Coast Guard Cancels Contract
Cutter Program Part of Troubled Deepwater Effort
By Renae MerleWashington Post Staff Writer
Thursday, March 15, 2007; Page D01
The Coast Guard took the unusual step yesterday of canceling a troubled $600 million patrol boat program, saying the service could manage the effort more efficiently than two of the nation's largest defense contractors.
The Coast Guard had given Lockheed Martin and Northrop Grumman broad latitude to develop the Fast Response Cutter, shifting significant control to the contractors. But the effort stalled after concerns emerged last year about the design of the vessel. By managing the work itself and rebidding the development work, Coast Guard officials estimated they would save enough money to buy an extra ship and address a patrol boat shortage by getting ships built faster.
"We are the patrol boat experts in the United States," said Rear Adm. Gary Blore, the program's executive officer.
Development of the Fast Response Cutter is part of a $24 billion Coast Guard effort, known as Deepwater, to modernize and greatly expand its aging fleet of ships, planes and helicopters. The program has faced heavy criticism from Congress as government auditors have identified design flaws in three ship programs and attributed the problems in part to the service's decision to give so much control to the contractors. About $2.3 billion has been spent on the overall Deepwater effort.
Lockheed, based in Bethesda, and Northrop, headquartered in Los Angeles, had teamed up to manage the entire Deepwater project. They said they understood that the Coast Guard had the option to cancel the contract.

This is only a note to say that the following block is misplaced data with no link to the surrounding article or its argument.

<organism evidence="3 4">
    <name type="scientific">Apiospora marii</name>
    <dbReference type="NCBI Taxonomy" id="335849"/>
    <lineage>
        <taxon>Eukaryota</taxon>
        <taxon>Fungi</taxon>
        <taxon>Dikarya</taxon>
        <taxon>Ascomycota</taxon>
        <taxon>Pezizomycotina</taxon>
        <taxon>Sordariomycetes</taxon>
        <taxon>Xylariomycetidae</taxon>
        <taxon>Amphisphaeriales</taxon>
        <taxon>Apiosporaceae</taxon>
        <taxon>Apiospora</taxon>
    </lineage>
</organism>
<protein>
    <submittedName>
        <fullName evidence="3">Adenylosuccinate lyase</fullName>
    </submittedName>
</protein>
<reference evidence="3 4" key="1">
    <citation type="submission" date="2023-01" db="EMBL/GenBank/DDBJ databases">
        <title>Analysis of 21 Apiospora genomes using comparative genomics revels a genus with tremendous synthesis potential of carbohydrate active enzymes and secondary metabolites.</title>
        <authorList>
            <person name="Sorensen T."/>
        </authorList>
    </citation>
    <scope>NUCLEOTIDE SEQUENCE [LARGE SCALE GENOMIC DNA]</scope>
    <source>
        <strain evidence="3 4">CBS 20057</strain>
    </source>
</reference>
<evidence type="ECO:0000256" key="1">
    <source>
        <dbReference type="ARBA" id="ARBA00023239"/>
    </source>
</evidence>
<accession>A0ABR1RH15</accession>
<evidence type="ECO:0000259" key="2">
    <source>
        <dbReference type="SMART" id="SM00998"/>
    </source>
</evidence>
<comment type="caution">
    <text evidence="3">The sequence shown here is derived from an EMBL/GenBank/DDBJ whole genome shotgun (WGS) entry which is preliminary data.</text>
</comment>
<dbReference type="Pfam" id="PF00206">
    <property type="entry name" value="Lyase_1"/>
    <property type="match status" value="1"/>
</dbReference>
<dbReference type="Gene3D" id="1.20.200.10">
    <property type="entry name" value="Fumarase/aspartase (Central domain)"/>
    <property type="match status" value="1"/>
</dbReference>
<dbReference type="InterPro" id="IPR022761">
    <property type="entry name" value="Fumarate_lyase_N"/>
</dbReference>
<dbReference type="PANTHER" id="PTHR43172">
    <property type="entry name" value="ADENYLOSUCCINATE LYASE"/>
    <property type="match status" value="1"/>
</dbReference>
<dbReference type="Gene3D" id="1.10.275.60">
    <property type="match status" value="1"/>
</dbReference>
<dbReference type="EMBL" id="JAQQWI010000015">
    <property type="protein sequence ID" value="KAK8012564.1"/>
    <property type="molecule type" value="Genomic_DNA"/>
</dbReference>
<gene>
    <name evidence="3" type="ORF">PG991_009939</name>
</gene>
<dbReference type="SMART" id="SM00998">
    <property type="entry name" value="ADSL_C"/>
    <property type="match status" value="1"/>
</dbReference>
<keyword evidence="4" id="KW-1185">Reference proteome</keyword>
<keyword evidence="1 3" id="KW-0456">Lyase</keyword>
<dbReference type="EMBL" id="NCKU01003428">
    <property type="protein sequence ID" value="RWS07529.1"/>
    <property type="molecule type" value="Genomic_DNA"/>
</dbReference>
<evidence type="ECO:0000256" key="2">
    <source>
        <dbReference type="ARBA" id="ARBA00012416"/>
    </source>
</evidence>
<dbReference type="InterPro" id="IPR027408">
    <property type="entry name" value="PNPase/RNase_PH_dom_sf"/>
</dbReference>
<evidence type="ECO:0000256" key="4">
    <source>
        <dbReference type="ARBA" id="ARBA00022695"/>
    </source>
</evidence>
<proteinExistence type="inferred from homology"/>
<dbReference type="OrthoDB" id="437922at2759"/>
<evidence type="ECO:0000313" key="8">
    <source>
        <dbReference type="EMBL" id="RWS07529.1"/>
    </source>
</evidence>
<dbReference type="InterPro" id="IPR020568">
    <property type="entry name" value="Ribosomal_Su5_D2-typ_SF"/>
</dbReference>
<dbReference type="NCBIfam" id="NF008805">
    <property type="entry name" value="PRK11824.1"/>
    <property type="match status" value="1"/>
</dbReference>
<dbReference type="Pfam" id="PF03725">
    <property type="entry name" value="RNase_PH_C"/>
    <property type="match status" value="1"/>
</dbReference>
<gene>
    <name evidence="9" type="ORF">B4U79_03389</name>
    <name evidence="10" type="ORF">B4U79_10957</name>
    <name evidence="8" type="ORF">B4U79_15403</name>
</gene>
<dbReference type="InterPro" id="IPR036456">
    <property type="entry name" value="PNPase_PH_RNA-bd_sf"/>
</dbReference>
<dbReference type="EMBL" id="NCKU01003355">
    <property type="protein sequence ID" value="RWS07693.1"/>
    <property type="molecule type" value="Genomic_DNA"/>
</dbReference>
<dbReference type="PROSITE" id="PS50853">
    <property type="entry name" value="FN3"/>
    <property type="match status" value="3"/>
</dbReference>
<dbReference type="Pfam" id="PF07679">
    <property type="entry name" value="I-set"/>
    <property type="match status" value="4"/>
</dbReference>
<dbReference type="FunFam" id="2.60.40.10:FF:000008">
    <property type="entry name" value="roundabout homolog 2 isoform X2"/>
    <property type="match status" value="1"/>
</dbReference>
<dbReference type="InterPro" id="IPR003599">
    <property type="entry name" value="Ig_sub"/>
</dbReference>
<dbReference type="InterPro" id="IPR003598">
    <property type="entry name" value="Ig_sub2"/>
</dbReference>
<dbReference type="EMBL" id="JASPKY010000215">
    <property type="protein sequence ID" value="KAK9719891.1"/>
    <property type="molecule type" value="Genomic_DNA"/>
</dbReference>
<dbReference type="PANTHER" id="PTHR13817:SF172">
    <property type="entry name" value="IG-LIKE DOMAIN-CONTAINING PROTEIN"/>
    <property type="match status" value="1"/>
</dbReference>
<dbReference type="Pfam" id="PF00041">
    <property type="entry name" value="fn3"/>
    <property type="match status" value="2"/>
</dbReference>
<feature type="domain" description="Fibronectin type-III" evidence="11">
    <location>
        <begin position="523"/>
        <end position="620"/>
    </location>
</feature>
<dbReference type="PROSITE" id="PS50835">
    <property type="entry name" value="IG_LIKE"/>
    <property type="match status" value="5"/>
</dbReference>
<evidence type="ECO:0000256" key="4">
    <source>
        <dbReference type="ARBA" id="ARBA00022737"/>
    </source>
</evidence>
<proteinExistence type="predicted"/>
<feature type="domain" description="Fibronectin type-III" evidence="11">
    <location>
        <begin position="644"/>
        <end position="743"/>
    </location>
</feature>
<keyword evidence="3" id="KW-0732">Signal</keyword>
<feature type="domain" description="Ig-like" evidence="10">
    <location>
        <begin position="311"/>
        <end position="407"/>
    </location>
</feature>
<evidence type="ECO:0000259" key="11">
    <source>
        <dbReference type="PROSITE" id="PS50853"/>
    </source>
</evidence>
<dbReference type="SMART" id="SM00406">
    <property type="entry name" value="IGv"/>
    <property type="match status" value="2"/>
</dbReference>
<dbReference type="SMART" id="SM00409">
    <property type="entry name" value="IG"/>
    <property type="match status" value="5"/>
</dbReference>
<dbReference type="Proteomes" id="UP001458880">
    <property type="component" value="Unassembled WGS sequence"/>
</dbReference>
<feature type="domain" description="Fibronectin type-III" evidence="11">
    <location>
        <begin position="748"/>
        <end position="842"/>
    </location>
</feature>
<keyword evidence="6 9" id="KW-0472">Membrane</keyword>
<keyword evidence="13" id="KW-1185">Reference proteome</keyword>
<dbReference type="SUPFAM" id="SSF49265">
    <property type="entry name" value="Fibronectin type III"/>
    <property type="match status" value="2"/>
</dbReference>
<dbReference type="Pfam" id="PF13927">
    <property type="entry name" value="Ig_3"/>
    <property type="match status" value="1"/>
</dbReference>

The companies said in a statement yesterday that they had "only just been informed of the Coast Guard's decision. It is difficult to comment as we have not seen their new program plan."
The Fast Response Cutter is meant to be speedier and more durable than its predecessor. To achieve those goals, the contractors had proposed a hull design using composite materials instead of steel, which they said would weigh less and be cheaper in the long run. The Coast Guard approved the approach despite having never used such material, officials have confirmed. But concern emerged within the service about the decision, and the Coast Guard opted to halt work in February 2006 so it could study alternatives.
During that lull, service officials said they reassessed the contract and estimated they could save 4 to 6 percent overall if they did not have to pay the contractors to manage the program. The Coast Guard also surveyed the market for potential builders and found more companies willing to do the work than Lockheed and Northrop had initially identified when they were running the program. "Competition is really going to help us," Blore said.
The move is also a reflection of the Coast Guard's effort to beef up its internal acquisition capabilities, he said.
"The Coast Guard has become a lot more self-sufficient" than when Deepwater was launched, Blore said.
When it restarts the program, the service plans to solicit bids on the first 12 of 58 cutters it buys. Delivery on ships is expected to begin in 2010.
The decision to rebid the contract comes as Congress continues to heap criticism on the management of the Deepwater program. One measure being considered by the House would limit Lockheed's and Northrop's powers. "We need a comprehensive fix for Deepwater's problems before any more taxpayer dollars go down the drain," Sen. Maria Cantwell (D-Wash.) said in a statement yesterday, calling for the Coast Guard to ensure that taxpayers would not cover cost overruns on the project.
The Coast Guard said it would review other portions of the Deepwater program as it goes forward. "We will make the decision on an asset by asset basis" whether the contractors or the service will be in charge of those phases, said Adm. Thad Allen, commandant of the Coast Guard.
Source: The Washington Post